The Hispanic-American History Timeline
1610 Don Pedro de Peralta Establishes Santa Fe
Spanish Army officer Don Pedro de Peralta, appointed second governor of New Mexico, arrives at its capital, La Villa de San Gabriel, and decides to move the capital to a new town. He establishes and names Santa Fe, New Mexico.
Replacing Governor Juan de Oñate, who had made many enemies among the natives, Peralta travels to New Mexico with only 12 soldiers and eight Franciscan priests, who are determined to convert the natives to Catholicism. While the missionaries promise the natives that baptism would protect them from deceases, Peralta convinces some 200 San Gabriel settlers that the capital is erroneously located in an area that suffers drought, lacks fertile land, and is also too far from the Pueblo Indian population centers.
Peralta selects an alternative site, with better land and a water good supply, and a surveyor designs the new settlement, which is separated by districts, home and garden plots, and including a downtown area, Santa Fe Plaza, for commerce and government buildings. The Plaza is designed to hold "1,000 people, 5,000 head of sheep, 400 head of horses, and 300 head of cattle without crowding." It features a chapel, a jail, an arsenal, and the governor's headquarters and government offices, the Palace of the Governors, which is built with three-foot-thick adobe walls to protect Spanish authorities from native attacks. It goes on to serve as the New Mexico seat of government for centuries.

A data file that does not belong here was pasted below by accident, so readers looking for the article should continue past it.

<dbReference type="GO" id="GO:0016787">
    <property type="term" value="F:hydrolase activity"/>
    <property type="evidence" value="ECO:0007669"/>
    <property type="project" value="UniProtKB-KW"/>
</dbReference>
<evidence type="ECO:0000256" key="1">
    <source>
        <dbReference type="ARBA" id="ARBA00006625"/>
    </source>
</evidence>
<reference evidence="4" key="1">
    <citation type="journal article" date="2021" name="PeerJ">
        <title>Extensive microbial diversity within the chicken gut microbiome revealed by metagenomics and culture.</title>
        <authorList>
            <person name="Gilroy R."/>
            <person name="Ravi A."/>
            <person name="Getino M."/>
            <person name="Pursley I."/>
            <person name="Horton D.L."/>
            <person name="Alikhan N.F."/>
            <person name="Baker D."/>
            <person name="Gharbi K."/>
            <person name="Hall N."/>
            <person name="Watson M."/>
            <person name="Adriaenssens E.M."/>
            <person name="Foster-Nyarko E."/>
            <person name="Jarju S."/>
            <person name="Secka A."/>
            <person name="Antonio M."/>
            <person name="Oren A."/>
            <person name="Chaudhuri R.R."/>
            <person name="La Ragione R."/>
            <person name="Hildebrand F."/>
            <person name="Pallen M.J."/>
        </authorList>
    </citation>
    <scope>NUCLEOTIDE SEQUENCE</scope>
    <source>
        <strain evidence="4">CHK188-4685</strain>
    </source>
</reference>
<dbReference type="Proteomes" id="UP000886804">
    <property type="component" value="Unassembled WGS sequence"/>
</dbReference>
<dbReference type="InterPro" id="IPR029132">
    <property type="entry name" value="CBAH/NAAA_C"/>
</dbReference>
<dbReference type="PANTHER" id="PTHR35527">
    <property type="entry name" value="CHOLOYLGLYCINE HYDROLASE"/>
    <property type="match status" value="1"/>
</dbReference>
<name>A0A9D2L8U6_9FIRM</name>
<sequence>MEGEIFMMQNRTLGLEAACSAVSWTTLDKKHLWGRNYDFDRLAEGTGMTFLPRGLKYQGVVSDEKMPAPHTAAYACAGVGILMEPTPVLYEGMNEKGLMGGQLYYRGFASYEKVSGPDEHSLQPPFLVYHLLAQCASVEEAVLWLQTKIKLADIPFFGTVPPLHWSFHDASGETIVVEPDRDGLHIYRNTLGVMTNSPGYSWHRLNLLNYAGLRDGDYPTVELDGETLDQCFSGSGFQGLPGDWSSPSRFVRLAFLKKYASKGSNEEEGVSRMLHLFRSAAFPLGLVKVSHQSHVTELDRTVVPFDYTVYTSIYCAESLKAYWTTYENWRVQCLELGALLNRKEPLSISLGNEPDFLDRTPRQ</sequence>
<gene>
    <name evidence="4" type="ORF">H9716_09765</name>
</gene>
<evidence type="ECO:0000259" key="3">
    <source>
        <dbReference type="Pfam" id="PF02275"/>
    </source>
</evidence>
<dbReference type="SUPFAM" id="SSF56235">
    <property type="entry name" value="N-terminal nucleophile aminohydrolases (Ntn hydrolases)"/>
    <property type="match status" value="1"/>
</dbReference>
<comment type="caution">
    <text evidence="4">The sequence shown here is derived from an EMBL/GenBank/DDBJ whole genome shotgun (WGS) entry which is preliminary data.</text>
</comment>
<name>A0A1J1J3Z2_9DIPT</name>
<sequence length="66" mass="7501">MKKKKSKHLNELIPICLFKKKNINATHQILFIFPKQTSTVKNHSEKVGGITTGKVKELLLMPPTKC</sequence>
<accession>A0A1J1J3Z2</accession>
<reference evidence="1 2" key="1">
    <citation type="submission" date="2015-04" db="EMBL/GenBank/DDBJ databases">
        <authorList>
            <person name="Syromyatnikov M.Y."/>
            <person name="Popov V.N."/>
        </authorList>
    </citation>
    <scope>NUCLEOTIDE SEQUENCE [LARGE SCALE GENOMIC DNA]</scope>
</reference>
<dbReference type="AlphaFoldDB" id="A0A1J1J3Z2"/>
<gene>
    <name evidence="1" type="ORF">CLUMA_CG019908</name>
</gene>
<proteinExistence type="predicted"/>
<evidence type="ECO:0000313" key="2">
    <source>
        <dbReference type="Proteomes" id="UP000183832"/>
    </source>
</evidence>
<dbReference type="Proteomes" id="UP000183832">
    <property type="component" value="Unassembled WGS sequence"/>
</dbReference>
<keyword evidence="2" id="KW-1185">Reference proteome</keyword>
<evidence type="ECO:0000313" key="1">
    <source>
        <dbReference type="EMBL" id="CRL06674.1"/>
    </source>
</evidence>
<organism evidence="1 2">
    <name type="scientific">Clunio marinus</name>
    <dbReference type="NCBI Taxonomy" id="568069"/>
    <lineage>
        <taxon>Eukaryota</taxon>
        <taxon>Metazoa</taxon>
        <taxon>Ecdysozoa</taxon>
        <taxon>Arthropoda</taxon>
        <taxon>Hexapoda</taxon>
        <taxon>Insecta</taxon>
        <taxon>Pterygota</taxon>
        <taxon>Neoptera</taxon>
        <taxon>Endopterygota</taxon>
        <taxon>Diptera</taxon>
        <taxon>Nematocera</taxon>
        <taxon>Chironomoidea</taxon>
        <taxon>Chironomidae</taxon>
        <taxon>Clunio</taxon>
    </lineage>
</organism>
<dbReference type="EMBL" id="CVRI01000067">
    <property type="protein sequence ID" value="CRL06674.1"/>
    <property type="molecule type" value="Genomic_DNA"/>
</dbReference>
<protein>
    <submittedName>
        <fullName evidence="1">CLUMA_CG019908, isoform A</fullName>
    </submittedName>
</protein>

Three years after Peralta establishes Santa Fe, a Franciscan friar, Isidro Ordóñez, falsifies documents which give him as much power Peralta, accuses Peralta of mistreating the natives, has Peralta imprisoned and takes temporary control of the New Mexico government. After almost a year in prison, Peralta is allowed to return to Mexico City, where he explains his version of his dispute with Ordóñez and where he is finally vindicated by the Mexican Inquisition. The Inquisition orders Ordóñez to return to Mexico City, and reprimands him. Peralta went on to serve on in various government post in Spanish America, from Mexico to Venezuela.
Today, Peralta rides a horse, with his surveyor standing next him, in a bronze statue called "The Founding of Santa Fe," in the city's Peralta Park. The Santa Fe Plaza is now the heart of downtown Santa Fe. The Palace of the Governors now houses the Museum of New Mexico and is considered to be the oldest continuously occupied public building in the United States. Both the Palace and the Plaza have been designated National Historic Landmarks.
By Anthony Valero, Lehman College